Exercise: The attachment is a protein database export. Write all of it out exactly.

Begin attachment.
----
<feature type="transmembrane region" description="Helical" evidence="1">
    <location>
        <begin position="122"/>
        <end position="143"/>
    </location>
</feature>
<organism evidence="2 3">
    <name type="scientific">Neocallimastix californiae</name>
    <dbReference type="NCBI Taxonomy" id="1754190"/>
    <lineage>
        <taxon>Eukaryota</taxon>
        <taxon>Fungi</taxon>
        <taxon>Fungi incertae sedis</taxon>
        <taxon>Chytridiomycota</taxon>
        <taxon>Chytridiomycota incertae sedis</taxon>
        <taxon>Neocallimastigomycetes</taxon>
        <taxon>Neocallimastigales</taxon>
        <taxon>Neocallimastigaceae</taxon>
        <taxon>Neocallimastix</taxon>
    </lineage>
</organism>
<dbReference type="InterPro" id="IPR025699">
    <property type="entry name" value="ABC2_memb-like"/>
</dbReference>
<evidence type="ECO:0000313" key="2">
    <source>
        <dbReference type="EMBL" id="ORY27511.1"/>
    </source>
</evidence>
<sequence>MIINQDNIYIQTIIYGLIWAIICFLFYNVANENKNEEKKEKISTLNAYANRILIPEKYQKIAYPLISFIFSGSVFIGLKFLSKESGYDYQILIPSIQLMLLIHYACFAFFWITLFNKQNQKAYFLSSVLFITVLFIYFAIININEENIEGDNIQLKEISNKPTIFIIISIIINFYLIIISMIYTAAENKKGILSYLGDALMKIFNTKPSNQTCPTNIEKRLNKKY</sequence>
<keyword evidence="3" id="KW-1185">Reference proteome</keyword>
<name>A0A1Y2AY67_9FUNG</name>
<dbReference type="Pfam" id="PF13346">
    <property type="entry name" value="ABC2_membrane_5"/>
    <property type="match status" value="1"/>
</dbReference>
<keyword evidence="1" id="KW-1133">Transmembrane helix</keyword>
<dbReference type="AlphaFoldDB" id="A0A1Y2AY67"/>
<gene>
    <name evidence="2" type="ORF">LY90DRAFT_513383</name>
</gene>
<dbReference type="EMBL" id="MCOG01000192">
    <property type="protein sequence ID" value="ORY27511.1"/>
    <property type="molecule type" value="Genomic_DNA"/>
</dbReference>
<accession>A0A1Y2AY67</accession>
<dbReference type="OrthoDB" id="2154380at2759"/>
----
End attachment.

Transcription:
<feature type="transmembrane region" description="Helical" evidence="1">
    <location>
        <begin position="122"/>
        <end position="143"/>
    </location>
</feature>
<organism evidence="2 3">
    <name type="scientific">Neocallimastix californiae</name>
    <dbReference type="NCBI Taxonomy" id="1754190"/>
    <lineage>
        <taxon>Eukaryota</taxon>
        <taxon>Fungi</taxon>
        <taxon>Fungi incertae sedis</taxon>
        <taxon>Chytridiomycota</taxon>
        <taxon>Chytridiomycota incertae sedis</taxon>
        <taxon>Neocallimastigomycetes</taxon>
        <taxon>Neocallimastigales</taxon>
        <taxon>Neocallimastigaceae</taxon>
        <taxon>Neocallimastix</taxon>
    </lineage>
</organism>
<dbReference type="InterPro" id="IPR025699">
    <property type="entry name" value="ABC2_memb-like"/>
</dbReference>
<evidence type="ECO:0000313" key="2">
    <source>
        <dbReference type="EMBL" id="ORY27511.1"/>
    </source>
</evidence>
<sequence>MIINQDNIYIQTIIYGLIWAIICFLFYNVANENKNEEKKEKISTLNAYANRILIPEKYQKIAYPLISFIFSGSVFIGLKFLSKESGYDYQILIPSIQLMLLIHYACFAFFWITLFNKQNQKAYFLSSVLFITVLFIYFAIININEENIEGDNIQLKEISNKPTIFIIISIIINFYLIIISMIYTAAENKKGILSYLGDALMKIFNTKPSNQTCPTNIEKRLNKKY</sequence>
<keyword evidence="3" id="KW-1185">Reference proteome</keyword>
<name>A0A1Y2AY67_9FUNG</name>
<dbReference type="Pfam" id="PF13346">
    <property type="entry name" value="ABC2_membrane_5"/>
    <property type="match status" value="1"/>
</dbReference>
<keyword evidence="1" id="KW-1133">Transmembrane helix</keyword>
<dbReference type="AlphaFoldDB" id="A0A1Y2AY67"/>
<gene>
    <name evidence="2" type="ORF">LY90DRAFT_513383</name>
</gene>
<dbReference type="EMBL" id="MCOG01000192">
    <property type="protein sequence ID" value="ORY27511.1"/>
    <property type="molecule type" value="Genomic_DNA"/>
</dbReference>
<accession>A0A1Y2AY67</accession>
<dbReference type="OrthoDB" id="2154380at2759"/>